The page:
Sorry, but a detailed description of the project is only available in german.

    Description of the Project

    In the digital age any author can put information on the World Wide Web to make it globally accessible. Scientists publish the results of their work on the web using the server of a publisher, a central preprint server or their own institutions or personal homepages. The web changes the handling of information and the use of information management systems concerning creation, distribution, retrieval and archiving of scientific results. The major problem is not publishing, but retrieval of specific information from amongst the huge amount of information on the web.

    Global search engines like Google etc. are not very specialized on a specific field. As a result, many "hits" are not relevant and the users are drowned in a flood of irrelevant answers. The field specific information a researcher looks for represents only a tiny fraction of the information available on the web.

    A solution to this problem are specialized search engines and information systems which only search in specific fields and serves only professional information.

    One examples for such a system is PhysNet, the physics department and document network ( PhysNet is a so called distributed information service and one of the largest and completest portals to the learned field of physics.

    There are many requirements, which information services with distributed or decentralized sources, like PhysNet is, have to comply with.

    In such systems one find very heterogenous sets of data and document sources and the handling with this must be well-regulated. Different kind of information and document-types have to make accessible and retrievable. In this connection, the networking of different fieldspecific information-services (also the interdisciplinary networking) is a very up-to-date topic. For this, a standardized vocabulary of Metadata (e.g. DublinCore) for the coverage of relevant (and professional) information in needed as well as standardized protocols for the exchange of data between different services. Another requirement is, of course, that queries to such an informationsystem have always to be processed and answered quickly, independently from any problems with the network load or even the failure of Software or Hardware.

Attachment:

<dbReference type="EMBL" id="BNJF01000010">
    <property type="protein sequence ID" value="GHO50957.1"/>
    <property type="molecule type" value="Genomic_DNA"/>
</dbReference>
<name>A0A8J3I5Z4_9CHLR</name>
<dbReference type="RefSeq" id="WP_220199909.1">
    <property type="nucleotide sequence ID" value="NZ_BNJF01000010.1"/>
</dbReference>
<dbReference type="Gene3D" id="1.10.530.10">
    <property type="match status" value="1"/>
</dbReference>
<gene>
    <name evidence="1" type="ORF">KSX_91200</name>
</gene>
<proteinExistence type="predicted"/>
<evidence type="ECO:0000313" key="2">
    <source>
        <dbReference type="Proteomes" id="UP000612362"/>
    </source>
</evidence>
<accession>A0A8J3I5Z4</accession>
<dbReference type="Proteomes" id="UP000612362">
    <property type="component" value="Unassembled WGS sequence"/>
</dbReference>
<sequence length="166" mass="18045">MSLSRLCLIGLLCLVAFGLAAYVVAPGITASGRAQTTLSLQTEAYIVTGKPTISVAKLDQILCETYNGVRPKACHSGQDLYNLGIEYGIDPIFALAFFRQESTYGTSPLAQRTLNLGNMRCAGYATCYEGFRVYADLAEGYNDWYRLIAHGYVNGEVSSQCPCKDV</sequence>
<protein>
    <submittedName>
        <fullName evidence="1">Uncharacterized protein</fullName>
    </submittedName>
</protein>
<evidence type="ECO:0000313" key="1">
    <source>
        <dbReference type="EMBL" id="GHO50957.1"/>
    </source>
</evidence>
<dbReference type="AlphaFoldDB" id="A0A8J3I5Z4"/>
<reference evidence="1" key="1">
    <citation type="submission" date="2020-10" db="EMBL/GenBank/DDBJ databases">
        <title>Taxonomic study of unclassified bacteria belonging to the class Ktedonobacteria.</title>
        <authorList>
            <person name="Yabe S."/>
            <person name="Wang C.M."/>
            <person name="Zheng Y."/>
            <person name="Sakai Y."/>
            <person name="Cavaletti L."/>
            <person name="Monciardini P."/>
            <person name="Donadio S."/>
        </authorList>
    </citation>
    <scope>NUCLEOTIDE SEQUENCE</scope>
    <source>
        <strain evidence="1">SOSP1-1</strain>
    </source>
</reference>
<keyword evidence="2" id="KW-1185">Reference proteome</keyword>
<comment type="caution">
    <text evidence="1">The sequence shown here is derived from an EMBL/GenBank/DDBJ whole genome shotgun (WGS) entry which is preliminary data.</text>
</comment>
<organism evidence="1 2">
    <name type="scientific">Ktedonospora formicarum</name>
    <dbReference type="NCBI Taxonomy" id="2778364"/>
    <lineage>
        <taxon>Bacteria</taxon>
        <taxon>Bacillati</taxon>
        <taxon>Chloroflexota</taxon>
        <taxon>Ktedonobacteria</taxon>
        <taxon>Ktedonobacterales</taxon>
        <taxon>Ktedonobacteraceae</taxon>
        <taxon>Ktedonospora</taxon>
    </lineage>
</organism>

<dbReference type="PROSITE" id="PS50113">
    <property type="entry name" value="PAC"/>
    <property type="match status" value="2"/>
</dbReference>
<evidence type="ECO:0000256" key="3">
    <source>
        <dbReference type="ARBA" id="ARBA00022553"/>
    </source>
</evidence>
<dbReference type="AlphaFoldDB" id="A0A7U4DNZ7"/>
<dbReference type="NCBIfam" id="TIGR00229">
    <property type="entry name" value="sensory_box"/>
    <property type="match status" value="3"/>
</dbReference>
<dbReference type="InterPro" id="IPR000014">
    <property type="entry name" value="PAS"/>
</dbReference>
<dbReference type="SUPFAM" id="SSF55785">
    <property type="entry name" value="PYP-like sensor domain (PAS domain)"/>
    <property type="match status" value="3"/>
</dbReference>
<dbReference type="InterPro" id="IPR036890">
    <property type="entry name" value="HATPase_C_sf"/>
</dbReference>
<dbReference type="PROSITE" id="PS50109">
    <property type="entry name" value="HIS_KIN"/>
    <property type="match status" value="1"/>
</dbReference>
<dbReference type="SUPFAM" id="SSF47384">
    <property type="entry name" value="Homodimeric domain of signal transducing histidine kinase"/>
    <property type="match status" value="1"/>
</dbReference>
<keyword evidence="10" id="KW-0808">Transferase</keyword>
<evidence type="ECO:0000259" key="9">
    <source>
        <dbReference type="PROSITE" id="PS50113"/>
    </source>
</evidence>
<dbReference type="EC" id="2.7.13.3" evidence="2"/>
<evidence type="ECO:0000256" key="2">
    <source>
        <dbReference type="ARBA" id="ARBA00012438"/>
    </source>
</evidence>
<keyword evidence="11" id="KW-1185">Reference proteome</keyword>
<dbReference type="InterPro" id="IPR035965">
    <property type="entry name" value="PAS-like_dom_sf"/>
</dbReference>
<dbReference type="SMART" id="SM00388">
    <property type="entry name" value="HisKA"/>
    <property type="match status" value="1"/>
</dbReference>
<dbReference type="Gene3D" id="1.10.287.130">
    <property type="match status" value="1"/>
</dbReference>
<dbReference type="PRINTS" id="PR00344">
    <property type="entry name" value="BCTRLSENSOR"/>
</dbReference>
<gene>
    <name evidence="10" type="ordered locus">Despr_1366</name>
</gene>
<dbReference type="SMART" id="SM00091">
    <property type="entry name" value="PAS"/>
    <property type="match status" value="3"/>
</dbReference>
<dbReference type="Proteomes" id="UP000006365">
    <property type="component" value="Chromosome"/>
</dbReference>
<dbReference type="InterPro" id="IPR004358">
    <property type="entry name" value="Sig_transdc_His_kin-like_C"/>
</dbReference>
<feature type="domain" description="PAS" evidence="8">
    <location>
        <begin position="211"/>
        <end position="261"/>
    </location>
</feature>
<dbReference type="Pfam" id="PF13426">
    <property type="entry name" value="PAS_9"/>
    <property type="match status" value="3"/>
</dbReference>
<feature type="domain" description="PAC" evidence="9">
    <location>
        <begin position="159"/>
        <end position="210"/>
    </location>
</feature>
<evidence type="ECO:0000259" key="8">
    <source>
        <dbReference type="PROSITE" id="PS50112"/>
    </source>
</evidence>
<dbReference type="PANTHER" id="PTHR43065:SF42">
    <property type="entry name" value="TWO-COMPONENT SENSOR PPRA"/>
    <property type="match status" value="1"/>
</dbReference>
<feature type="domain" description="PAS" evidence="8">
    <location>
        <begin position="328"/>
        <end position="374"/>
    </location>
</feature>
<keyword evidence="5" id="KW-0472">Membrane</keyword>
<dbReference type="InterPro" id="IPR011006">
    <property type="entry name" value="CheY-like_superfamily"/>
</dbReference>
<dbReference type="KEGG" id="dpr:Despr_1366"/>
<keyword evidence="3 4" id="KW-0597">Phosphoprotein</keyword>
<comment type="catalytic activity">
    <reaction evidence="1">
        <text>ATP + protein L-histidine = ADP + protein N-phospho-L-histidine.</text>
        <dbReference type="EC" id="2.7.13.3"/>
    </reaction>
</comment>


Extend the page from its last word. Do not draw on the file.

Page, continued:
To build such a system is the aim of the project SINN - Searchengine-Network in the International Natural Science Network. (the german word Sinn means sense).

    In more detail: SINN will enhance the distributed information system PhysNet to a fast and secure service by setting up a network of independent but cooperating Harvest-brokers and Harvest-gatherers as a searchengine system and building a network of PhysNet-mirrors.

    SINN is supported by the German Academic Network Organisation (Deutsches Forschungsnetz e.V. DFN), with the financial support of the German Ministry of Education and Research (Bundesministerium für Bildung und Forschung - BMBF) and the Government of Lower Saxony.

    This project is run by the Institute for Science Networking in Oldenburg in cooperation with the international partners of the PhysNet-Service which agree to set up mirrors.

    The idea is to set up an active network of PhysNet-mirrors and of a Harvest-based searchengine system. For this the development of a language or protocol (based on XML-Query) for data exchange and the implementation of a communication between the distributed search-engines is necessary.

    The integration and training of the international partners is an important point in this activities as well as a close view on international activities of different initiatives like the WorldWideWeb-Consortium (W3C) - or its workinggroup XML-Query- , the Open Archives initiative (OAi) and others and collaborate with them.